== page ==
Parental attitudes, ease of access fuel teen substance abuse
The Communities that Care program is moving forward into its second year, with a coalition survey to determine the health and function of the coalition. The 2018 survey revealed that Chaffee County youth are experiencing three significant risk factor impacting outcomes for Chaffee County youth. They include: ease of access to drugs, alcohol and tobacco, early initiation of substance use, and favorable parental attitudes to drugs, alcohol and tobacco. The upcoming survey, which will be read in 2019, continues to focus on risk factors and protective factors to help improve outcomes for Chaffee County youth.
“Growing up in rural areas is different (than the city),” said Communities That Care Facilitator Liz Sielatycki, who began her new role as facilitator in October. “I see this effort in both communities to whatever degree it may be, we know there is some sort of issue with youth using – whether it is lack of opportunities or activities – we need more support and resources for kids as well.”
The CTC action group, which calls itself the Chaffee County Youth Alliance, is a subset of the Communities that Care program the county embarked on in 2017. The more than two-dozen members represent a cross section of youth support, health and mental health services, schools and youth organizations, concerned citizens, judicial representation and law enforcement. The group exists to create opportunities, remove barriers and allocate resources to cultivate positive relationships and promote youth and family well-being. In fact, the combined effort of the CCYA constitutes one facet of the county’s major protective factor – that the community, the schools, and families are working together to create positive social involvement to support the county’s teens and youth.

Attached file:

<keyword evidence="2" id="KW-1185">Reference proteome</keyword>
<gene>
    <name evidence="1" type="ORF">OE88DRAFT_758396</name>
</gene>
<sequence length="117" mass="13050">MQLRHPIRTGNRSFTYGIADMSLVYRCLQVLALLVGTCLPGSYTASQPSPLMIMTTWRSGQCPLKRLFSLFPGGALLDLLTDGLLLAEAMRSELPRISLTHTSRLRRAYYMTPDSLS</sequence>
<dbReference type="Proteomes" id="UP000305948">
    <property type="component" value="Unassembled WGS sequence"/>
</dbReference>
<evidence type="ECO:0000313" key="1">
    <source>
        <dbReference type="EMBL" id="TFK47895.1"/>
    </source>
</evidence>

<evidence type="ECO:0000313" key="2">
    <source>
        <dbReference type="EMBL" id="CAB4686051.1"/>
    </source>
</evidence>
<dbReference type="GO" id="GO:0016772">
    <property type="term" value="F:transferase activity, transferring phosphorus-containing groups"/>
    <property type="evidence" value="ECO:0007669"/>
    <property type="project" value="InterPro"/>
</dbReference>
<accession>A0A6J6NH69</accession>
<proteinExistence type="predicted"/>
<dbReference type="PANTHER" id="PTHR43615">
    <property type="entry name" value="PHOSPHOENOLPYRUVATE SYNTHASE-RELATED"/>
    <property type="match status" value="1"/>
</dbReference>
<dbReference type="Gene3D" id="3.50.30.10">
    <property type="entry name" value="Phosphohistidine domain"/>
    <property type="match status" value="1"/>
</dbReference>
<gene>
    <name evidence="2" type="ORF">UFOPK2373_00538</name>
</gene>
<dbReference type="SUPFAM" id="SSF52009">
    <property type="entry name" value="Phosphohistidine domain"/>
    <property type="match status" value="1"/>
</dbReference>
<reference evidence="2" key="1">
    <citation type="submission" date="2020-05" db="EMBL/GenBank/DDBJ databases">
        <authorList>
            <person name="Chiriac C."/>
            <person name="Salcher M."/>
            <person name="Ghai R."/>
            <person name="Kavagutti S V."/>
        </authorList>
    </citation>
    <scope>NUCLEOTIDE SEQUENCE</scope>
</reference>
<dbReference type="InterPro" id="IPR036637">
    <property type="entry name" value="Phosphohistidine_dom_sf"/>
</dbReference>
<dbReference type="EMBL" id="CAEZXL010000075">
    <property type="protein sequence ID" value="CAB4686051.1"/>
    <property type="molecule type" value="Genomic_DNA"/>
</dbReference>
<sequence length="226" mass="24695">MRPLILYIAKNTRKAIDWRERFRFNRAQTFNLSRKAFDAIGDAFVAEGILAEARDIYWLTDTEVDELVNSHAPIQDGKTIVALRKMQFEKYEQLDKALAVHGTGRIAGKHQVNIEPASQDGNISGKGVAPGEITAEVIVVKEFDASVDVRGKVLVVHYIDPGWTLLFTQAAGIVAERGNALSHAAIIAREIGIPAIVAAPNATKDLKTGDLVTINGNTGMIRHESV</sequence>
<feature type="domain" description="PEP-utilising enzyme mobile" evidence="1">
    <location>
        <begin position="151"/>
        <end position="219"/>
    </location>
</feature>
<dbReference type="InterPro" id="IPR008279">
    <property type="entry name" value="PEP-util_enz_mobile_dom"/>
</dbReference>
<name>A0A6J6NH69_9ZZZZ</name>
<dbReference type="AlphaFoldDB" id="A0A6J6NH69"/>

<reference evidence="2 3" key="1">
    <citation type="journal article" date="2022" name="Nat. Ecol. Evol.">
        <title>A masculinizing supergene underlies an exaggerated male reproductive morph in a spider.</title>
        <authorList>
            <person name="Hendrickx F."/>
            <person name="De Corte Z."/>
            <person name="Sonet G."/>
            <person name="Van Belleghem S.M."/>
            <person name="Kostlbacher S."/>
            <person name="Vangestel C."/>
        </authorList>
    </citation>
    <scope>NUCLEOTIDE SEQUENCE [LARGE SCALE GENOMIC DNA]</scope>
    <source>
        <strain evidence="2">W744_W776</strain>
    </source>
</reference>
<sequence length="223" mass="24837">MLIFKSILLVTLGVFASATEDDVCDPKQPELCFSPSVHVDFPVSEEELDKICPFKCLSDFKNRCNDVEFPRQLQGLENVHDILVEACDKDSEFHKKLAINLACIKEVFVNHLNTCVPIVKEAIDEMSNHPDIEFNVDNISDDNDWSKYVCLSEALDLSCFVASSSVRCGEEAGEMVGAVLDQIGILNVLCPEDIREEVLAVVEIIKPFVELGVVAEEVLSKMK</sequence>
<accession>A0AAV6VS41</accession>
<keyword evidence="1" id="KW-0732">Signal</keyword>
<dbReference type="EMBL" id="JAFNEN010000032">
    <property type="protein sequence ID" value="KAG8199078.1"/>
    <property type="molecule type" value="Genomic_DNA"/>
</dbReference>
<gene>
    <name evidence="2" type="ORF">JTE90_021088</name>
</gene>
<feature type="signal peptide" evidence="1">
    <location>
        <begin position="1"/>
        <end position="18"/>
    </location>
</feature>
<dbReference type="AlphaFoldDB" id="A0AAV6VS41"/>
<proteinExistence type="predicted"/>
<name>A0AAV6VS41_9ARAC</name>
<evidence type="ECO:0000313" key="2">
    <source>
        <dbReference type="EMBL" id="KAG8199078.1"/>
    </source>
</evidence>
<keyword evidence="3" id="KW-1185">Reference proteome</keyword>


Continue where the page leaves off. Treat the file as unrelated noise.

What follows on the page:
Sielatycki said more public awareness is needed that parents’ permissiveness can lead directly to early use. “In our coalition meeting in a small group focusing on this risk factor, I have heard stories of people who grew up in an environment where parents use with their children. Here is where education comes in – inspiring a culture among adults to recognizes where you are coming from and ‘this is what it (permissiveness) looks like’. It’s difficult to say ‘you’re doing this wrong.’ “
Sielatycki said that a lot of well-meaning parents fall into this trap. “They mean well. Some say, ‘Well I’d rather they drink at our house and I know they are safe.’ But this is substance permissiveness. We need to get that word out to parents.”
The county has a five year CTC grant and is in year two of the program. But CTC work is not bound by the grant. The county can continue looking for funding to make teen programming sustainable outside that grant and further out than the next three years. Sielatycki said that looking for these grants is in her job description and there will be a work group formed as part of phase five to assist with grant identification and applications.
The CTC program has already launched some teen programming tools based upon options county teens have identified. A teen council has been formed. A new offering, the Chaffee Teen Wellness Voucher, is available at several locations throughout the county (including at the Ark Valley Voice office at 101 F. Street). It provides teens two free, one-hour visits with a Solvista Health counselor to help during overwhelming and stressful times.
The teens have also asked for a teen events discount card to provide more opportunity for healthy teen activities, as well as some sort of teen transportation piece; which could help teens get between Salida and Buena Vista for teen events. Reaching this stage has taken two years of careful effort, much of it led by former facilitator Miki Hodge.
“We’ve finally reached stage four, where we start the action,” said Sielatycki. “I’m impressed with what the coalition has done so far and what is in the planning stages for the county. We have to visualize the intended outcomes – so we know if the strategies are taking us in the right direction.”
Sielatycki says change is effected by setting the goals and acting on them. “We need public support for the conventional enforcement of existing laws to counteract ease of access. We need to build support for district-wide implementation of a school substance abuse prevention curricula. And I hope we can participate in what will be a state-wide effort to counteract favorable parental attitudes to substance use – especially early use.”
The next step for the CCYA will be to training the coalition to execute each strategy. “Everybody in the county coalition has their own expertise that will be part of our community action plan,” said Sielatycki. “That’s phase four in a nutshell – make it happen.”